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Publication numberUS4368449 A
Publication typeGrant
Application numberUS 06/241,212
Publication dateJan 11, 1983
Filing dateMar 6, 1981
Priority dateOct 25, 1980
Fee statusLapsed
Publication number06241212, 241212, US 4368449 A, US 4368449A, US-A-4368449, US4368449 A, US4368449A
InventorsKazumi Ubukata
Original AssigneeKazumi Ubukata
Export CitationBiBTeX, EndNote, RefMan
External Links: USPTO, USPTO Assignment, Espacenet
Contact mechanism for temperature switch using thermal expansion member
US 4368449 A
Abstract
A contact mechanism for a temperature switch using a thermally expandable member wherein a plate making a circular arc motion is provided at a tip of a piston which is moved by the thermal expansion member, and a coil spring is mounted between a middle of a movable member having a fulcrum in an almost center of the plate and a stationary end of a terminal. The movable member is reversibly mounted. The plate is moved by the motion of the piston. When a point of power of the movable member is shifted, the movable contact is shifted instantly to the stationary contact side, and the movable contact slides on the stationary contact by the motion of the piston. The coil spring doubles as the return spring.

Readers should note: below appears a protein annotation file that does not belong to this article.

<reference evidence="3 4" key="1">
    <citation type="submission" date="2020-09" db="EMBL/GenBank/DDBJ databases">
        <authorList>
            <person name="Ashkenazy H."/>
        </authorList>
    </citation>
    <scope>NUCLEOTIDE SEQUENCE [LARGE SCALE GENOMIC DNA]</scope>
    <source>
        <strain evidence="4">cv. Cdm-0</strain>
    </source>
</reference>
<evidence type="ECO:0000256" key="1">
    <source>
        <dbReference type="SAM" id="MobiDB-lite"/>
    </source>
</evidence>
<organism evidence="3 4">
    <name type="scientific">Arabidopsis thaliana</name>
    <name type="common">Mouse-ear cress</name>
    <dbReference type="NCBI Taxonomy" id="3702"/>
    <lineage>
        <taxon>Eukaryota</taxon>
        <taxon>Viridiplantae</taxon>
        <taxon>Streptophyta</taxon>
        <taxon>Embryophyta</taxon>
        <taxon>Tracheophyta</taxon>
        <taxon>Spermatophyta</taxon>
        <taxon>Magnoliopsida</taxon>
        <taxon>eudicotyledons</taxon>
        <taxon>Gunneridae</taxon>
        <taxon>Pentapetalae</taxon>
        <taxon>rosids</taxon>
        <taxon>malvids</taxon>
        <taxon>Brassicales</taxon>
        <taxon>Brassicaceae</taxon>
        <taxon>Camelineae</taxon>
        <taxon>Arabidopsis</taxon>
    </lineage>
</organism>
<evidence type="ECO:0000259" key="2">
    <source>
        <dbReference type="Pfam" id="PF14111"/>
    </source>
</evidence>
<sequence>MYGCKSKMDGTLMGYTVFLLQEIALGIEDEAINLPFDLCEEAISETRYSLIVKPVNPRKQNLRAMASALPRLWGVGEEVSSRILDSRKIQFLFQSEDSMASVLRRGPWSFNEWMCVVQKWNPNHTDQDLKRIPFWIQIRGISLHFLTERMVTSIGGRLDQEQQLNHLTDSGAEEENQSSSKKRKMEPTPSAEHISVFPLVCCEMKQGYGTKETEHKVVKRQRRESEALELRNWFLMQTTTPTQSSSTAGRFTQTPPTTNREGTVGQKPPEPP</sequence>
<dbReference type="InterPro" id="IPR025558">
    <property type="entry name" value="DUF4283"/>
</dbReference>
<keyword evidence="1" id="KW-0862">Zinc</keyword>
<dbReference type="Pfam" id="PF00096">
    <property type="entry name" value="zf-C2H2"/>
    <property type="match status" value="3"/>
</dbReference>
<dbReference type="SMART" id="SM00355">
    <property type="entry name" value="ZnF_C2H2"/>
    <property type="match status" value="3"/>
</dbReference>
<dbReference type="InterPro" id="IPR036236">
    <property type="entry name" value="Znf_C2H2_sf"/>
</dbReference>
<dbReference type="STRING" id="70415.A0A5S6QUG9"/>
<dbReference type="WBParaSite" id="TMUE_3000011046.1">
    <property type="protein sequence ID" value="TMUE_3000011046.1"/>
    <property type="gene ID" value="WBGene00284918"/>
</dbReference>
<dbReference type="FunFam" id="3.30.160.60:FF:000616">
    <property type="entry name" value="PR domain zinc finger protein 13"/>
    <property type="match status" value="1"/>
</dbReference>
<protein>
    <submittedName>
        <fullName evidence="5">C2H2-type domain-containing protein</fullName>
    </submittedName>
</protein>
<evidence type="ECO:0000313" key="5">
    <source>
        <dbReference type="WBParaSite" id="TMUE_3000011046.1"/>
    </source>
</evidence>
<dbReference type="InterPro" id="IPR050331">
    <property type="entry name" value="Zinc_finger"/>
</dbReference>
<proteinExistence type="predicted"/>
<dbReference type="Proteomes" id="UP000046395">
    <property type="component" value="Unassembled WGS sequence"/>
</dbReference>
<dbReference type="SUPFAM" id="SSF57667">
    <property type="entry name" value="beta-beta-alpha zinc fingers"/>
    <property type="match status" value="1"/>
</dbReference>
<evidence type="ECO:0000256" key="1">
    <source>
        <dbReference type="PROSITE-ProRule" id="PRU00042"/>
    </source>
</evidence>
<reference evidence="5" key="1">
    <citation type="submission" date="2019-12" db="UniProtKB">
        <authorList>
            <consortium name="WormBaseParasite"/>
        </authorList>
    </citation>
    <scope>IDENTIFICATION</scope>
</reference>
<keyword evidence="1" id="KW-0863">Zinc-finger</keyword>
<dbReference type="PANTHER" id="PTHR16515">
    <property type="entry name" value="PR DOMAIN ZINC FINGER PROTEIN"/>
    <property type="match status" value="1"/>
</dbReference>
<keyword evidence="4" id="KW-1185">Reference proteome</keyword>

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Claims(1)
What is claimed is:
1. A thermally operated temperature switch comprising;
a switch case;
at least one terminal member mounted in the case and insulated therefrom, the terminal member having a first fulcrum point thereon and a stationary end displaced away from the first fulcrum point;